According to the American Chiropractic Association, 80% of Americans will experience some kind of lower back pain throughout the course of their lives. So the question tends to not be “what if?”..., the question is more like “when?” and what will YOU do about it?

In my wiser years, I have taken on the “train smarter not harder” motto but this was only after I injured myself in my early 20’s after lifting too heavy doing a front squat and not warming up effectively enough. You can say I learned the hard way.

Now I make sure I warm up before every workout and practice my mobility drills on a weekly basis.

Mobility is just as important as flexibility if not more so. When it comes to staying injury free and keeping current injuries at bay, doing weekly mobility drills will ensure your body is moving as freely and easily as possible without pain.

Mobility is an indication of the strength within the range of motion of the muscle and is usually a strong indicator of the entire structural balance of your body as a whole.

The problem with back injuries is once it happens, it’s never the same and most likely will be something you will need to work through for the rest of your life.

So you need to change your routine up and find the time to incorporate your warm-ups and mobility drills because you will have flare-ups. You’ll be brushing your teeth one morning and unexpectedly your back will seize up. Or you will be having a super stressful week at work or with a sick parent and when you go to bend over to pick up the garbage- BAM! Your back goes out. Not fun.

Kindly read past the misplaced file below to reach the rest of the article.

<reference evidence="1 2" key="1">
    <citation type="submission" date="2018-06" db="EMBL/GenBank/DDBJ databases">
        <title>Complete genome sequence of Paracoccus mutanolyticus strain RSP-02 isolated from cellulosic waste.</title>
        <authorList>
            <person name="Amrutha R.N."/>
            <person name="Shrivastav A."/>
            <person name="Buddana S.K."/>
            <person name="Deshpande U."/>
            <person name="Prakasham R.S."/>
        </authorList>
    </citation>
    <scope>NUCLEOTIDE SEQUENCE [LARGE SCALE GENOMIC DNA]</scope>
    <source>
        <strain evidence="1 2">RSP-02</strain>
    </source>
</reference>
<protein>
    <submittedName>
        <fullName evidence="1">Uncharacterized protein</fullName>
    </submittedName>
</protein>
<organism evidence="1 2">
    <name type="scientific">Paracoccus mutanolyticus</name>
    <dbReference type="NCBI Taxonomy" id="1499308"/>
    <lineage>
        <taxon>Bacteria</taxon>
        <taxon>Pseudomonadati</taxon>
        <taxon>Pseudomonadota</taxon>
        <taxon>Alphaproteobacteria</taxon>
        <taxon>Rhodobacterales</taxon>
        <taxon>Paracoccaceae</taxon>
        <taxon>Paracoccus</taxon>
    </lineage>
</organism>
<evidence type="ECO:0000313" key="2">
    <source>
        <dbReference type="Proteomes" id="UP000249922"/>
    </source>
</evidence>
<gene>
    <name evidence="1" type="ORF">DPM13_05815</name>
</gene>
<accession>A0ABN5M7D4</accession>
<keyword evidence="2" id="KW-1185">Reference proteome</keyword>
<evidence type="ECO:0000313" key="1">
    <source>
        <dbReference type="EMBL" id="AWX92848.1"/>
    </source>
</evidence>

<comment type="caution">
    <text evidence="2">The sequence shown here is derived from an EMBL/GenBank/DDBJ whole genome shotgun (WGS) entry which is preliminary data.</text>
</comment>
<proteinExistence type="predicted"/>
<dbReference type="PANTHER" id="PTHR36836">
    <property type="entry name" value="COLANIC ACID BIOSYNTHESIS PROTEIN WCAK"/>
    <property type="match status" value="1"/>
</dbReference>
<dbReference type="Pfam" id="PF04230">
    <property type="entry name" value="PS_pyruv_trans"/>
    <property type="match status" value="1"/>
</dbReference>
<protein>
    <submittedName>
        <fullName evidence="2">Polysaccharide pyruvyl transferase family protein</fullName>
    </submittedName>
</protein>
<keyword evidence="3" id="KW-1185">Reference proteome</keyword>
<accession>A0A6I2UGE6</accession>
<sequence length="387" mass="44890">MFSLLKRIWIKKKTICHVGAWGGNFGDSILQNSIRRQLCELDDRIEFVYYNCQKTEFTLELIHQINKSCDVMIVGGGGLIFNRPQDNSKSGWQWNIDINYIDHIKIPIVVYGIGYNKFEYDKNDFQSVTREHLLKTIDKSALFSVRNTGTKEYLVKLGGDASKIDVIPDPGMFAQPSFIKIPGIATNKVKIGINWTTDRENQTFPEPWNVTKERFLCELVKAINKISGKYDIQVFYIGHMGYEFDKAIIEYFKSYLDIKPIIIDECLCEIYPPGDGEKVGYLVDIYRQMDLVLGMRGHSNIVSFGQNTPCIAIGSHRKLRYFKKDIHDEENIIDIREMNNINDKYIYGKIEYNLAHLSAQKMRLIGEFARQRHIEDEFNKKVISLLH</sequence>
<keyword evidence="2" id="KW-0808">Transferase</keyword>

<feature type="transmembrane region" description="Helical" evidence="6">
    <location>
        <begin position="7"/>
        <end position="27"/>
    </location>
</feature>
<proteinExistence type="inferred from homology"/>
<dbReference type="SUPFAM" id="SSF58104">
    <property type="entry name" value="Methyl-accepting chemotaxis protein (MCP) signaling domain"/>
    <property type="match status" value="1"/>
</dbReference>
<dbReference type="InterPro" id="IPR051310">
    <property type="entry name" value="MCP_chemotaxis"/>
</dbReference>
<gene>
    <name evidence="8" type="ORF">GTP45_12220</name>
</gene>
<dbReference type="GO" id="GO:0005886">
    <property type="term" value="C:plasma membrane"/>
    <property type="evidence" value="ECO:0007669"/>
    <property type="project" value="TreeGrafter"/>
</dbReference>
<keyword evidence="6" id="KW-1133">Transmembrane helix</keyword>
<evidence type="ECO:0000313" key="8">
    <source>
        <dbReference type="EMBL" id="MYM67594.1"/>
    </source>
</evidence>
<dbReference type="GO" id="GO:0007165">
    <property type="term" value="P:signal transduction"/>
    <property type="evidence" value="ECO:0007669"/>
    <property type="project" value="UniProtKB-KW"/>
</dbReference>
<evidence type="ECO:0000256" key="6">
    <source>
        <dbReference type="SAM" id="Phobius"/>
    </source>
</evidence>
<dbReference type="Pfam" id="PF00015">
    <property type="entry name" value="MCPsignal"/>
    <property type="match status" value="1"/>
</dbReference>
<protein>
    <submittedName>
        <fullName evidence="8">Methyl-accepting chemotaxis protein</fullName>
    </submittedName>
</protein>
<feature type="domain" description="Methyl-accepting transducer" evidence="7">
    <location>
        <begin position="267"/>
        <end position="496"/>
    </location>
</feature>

Unfortunately, this is the reality of life, getting older, etc and you can count on something like this happening to you at some point during yours.

Sitting is being referred to as the modern day smoking and is comparably just as bad for us. It is the worst for mobility and tends to tighten our already restricted muscles up more. And of course, most Americans sit for hours upon hours each day. And this doesn’t seem to be changing with the emergence of new technology and our long hours at our jobs.

With the statistics pointing to you most likely incurring some type of back injury in your life and with the countless hours, we sit every day, how can we combat our pain while keeping our current injuries at bay?

Here, I share my five favorite mobility stretches with you as well as my number one app to help you manage your back pain efficiently and feel better TODAY.

1. Kneeling hip flexor stretch

This is a great hip opener which can alleviate pressure or pulling on the lower back. Get into a kneeling position. Lunge forward with a knee on padded mat. Position one foot forward. Straighten the hip of the rear leg by pushing your hips forward. Don't hyperextend through the lower back. Make sure you are pushing forward through the glutes. Hold the stretch then repeat with opposite side.

2. Spiderman-stretch